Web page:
Conversion and Transfer Policies: Turkish law guarantees the free transfer of profits, fees, and royalties, and repatriation of capital.
Regulatory System: The government of Turkey has adopted policies and laws that should foster competition and transparency. However, foreign companies in several sectors claim that regulations are sometimes applied in a non-transparent manner.
Intellectual Property Rights: The intellectual property rights regime has improved, but protection of confidential pharmaceutical test data is insufficient. Piracy and counterfeiting of copyrighted and trademarked materials remain high. Turkey was upgraded to the U.S. Special 301 Watch List from the Priority Watch List in 2008 in recognition of its efforts to improve its IPR regime and remains on the Watch List in 2014.
Corruption: Foreign investors and companies continue to cite corruption as one of the major impediments for business growth in Turkey. Despite many positive developments, corruption in Turkey remains rampant and enforcement of anti-corruption policies remains weak, as suggested by several sources. Turkey ranks 53rd out of 177 countries in terms of corruption perception according to Transparency International’s 2013 Corruption Perceptions Index. The country’s actual score was 50 which puts it at the midway mark between Very Clean (100) and Highly Corrupt (0).
Turks prefer to do business with those they know and respect, therefore foreign business people should spend time establishing a personal relationship. Discussions may start slowly, with many questions that may seem irrelevant to the purpose of your visit. It is extremely rude to insist that your colleagues get to the point. Once a relationship has been established, however, communication will be direct.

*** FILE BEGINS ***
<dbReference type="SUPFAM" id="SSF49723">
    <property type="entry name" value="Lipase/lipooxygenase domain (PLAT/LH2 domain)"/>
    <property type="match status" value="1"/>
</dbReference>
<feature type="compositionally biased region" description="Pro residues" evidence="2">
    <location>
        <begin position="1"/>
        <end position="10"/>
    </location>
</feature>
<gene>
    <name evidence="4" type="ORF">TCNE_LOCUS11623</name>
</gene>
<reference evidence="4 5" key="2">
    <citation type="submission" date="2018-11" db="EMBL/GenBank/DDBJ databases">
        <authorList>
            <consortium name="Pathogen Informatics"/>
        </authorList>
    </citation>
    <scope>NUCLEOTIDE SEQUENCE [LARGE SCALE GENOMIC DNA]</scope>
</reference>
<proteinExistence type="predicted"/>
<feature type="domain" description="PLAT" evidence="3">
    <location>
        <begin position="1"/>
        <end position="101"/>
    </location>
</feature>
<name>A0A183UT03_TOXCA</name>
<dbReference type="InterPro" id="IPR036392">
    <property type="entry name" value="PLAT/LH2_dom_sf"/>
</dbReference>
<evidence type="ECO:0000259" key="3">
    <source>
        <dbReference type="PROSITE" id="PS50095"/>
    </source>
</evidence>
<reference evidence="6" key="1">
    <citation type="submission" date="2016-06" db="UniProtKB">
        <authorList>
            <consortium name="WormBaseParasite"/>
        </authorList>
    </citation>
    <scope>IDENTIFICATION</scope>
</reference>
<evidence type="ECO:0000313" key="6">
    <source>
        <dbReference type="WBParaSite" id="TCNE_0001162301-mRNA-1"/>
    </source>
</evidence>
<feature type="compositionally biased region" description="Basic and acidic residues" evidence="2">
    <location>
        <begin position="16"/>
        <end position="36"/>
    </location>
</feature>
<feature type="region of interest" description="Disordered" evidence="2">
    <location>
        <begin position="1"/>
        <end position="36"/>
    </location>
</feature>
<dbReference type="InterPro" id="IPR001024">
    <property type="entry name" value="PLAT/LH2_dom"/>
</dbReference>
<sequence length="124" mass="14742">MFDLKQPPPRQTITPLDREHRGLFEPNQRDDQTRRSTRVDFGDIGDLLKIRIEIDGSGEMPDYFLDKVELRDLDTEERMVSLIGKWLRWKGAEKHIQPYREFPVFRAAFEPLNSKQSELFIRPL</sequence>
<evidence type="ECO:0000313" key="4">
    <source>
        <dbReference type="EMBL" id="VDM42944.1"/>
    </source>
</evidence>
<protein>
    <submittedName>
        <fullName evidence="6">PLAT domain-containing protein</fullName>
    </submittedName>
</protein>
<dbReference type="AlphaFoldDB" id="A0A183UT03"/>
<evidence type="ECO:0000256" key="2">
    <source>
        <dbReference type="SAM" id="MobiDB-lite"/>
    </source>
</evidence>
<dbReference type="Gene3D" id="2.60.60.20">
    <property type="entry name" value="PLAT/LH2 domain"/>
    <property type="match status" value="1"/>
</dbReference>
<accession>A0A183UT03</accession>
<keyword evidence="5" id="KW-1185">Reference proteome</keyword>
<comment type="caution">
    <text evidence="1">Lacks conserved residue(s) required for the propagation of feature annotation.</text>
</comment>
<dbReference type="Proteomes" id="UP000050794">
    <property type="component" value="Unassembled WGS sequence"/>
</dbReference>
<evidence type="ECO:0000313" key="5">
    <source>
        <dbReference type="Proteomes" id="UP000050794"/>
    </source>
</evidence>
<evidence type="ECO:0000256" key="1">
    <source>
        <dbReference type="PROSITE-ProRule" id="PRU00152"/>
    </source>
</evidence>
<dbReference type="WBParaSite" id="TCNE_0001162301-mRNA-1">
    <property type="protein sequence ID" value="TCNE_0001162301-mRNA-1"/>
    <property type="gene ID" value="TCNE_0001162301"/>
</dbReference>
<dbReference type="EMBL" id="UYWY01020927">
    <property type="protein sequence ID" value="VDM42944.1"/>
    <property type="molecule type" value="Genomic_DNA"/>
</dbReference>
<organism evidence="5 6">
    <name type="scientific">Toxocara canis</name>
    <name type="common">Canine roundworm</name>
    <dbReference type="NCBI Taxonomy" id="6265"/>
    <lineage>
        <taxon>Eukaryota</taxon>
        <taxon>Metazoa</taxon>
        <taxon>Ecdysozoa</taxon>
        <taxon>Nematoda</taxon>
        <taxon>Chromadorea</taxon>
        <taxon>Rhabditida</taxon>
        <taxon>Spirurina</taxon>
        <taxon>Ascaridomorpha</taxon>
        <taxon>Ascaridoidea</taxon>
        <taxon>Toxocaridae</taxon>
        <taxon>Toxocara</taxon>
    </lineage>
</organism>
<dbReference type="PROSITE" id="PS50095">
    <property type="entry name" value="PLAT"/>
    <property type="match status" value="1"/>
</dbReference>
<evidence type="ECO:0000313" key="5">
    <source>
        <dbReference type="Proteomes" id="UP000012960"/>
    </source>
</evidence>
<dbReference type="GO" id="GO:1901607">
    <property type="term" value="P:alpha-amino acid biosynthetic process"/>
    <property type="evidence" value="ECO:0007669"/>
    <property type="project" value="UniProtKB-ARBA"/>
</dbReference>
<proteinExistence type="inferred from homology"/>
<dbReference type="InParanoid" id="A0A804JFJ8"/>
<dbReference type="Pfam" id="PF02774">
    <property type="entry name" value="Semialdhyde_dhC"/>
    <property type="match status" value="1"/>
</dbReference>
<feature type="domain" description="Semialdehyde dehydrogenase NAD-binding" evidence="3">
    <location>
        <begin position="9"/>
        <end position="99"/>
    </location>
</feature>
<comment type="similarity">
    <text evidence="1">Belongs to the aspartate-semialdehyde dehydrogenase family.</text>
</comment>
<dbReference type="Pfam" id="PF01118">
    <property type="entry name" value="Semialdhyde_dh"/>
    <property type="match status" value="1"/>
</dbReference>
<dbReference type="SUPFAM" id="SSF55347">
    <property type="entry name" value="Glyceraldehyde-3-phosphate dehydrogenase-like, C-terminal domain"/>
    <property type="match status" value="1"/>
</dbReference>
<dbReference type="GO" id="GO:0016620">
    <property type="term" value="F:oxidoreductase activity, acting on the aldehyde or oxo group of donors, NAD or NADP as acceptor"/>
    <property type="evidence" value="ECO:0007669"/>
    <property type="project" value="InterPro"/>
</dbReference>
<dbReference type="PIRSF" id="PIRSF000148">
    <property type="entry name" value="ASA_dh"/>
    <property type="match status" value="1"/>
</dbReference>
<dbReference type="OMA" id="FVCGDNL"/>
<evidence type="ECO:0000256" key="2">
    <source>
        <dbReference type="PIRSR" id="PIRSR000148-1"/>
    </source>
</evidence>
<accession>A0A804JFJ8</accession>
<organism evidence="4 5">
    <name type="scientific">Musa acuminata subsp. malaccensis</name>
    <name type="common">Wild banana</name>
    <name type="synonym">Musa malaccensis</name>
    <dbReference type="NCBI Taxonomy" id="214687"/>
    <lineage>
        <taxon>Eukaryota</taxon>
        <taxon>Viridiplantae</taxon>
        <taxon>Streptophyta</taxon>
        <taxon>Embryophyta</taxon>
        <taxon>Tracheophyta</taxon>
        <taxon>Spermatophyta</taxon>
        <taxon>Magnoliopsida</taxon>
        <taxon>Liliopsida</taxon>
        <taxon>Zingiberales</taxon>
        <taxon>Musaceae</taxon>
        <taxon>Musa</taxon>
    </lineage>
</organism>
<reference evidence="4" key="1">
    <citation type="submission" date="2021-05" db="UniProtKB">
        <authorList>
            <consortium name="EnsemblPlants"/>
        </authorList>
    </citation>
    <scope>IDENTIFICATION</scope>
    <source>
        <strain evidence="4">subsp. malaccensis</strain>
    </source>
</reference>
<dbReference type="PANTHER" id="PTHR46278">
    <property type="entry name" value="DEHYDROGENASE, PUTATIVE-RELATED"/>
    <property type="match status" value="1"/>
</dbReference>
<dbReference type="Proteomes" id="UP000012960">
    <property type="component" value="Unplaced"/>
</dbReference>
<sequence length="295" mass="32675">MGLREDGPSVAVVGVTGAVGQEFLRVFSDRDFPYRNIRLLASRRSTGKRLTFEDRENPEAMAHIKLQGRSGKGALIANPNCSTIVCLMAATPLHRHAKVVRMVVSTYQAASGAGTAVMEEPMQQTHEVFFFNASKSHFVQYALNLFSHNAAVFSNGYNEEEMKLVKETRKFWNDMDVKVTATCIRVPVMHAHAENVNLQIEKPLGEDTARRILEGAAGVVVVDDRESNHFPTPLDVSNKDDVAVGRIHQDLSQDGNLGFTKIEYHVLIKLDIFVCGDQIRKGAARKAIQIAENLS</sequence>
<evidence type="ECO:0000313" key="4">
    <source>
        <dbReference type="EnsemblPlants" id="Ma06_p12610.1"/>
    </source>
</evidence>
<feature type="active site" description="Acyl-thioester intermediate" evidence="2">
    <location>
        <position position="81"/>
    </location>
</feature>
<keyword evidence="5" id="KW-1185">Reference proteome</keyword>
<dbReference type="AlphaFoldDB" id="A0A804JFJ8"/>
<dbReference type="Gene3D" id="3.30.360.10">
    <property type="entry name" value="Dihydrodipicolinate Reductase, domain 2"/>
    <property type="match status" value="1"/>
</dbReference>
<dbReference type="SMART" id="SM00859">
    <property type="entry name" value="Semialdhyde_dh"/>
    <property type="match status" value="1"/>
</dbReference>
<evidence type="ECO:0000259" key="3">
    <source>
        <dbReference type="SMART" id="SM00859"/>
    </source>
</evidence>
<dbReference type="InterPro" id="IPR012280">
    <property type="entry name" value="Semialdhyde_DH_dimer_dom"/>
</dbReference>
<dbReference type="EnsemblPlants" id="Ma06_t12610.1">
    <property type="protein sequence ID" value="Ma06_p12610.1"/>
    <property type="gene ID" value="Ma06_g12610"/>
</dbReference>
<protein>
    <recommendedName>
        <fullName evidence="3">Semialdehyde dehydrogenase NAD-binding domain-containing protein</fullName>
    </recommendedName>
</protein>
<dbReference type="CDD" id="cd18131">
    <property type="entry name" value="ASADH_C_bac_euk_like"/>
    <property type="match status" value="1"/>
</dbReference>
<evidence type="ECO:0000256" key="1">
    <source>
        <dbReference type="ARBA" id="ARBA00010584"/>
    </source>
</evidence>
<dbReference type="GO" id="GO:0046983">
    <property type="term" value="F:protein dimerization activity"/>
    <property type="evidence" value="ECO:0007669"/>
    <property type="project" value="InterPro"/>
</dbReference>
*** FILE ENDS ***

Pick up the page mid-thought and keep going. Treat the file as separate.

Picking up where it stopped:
Business dress is conservative. You will be expected to wear a suit and tie. Similarly, women should wear smart professional outfits. In the summer, and especially in the cities of Istanbul, Izmir and Ankara, the weather is very hot and humid. At that time, it is acceptable for men to wear a shirt with trousers and no tie.
Although Turks do not practice time keeping and punctuality perfectly, they will expect you to do so.
When addressing a Turk, the most common method is to call a man by his first name followed by 'bey' [pronounced bay]. So, Ertan Gonca would be Ertan Bey. Similarly, a woman's first name would be followed by 'hanim' [pronounced ha-num]. Where professional titles exist, such as Doctor or Professor, always use them either on their own or before the first name.
More information on Business Protocol:
Embassy of the United States in Ankara, Turkey
This information is provided by ABC-Amega Inc. Providing international receivable management and debt collection services for exporters to more than 150 countries including Turkey. For further information, contact email@example.com.
This report represents a compilation of information from a wide variety of reputable sources.
Comparative Economic Indicators: CIA World Factbook
Exchange Rates: OANDA.com The Currency Site.
Other information is provided by sites including FITA.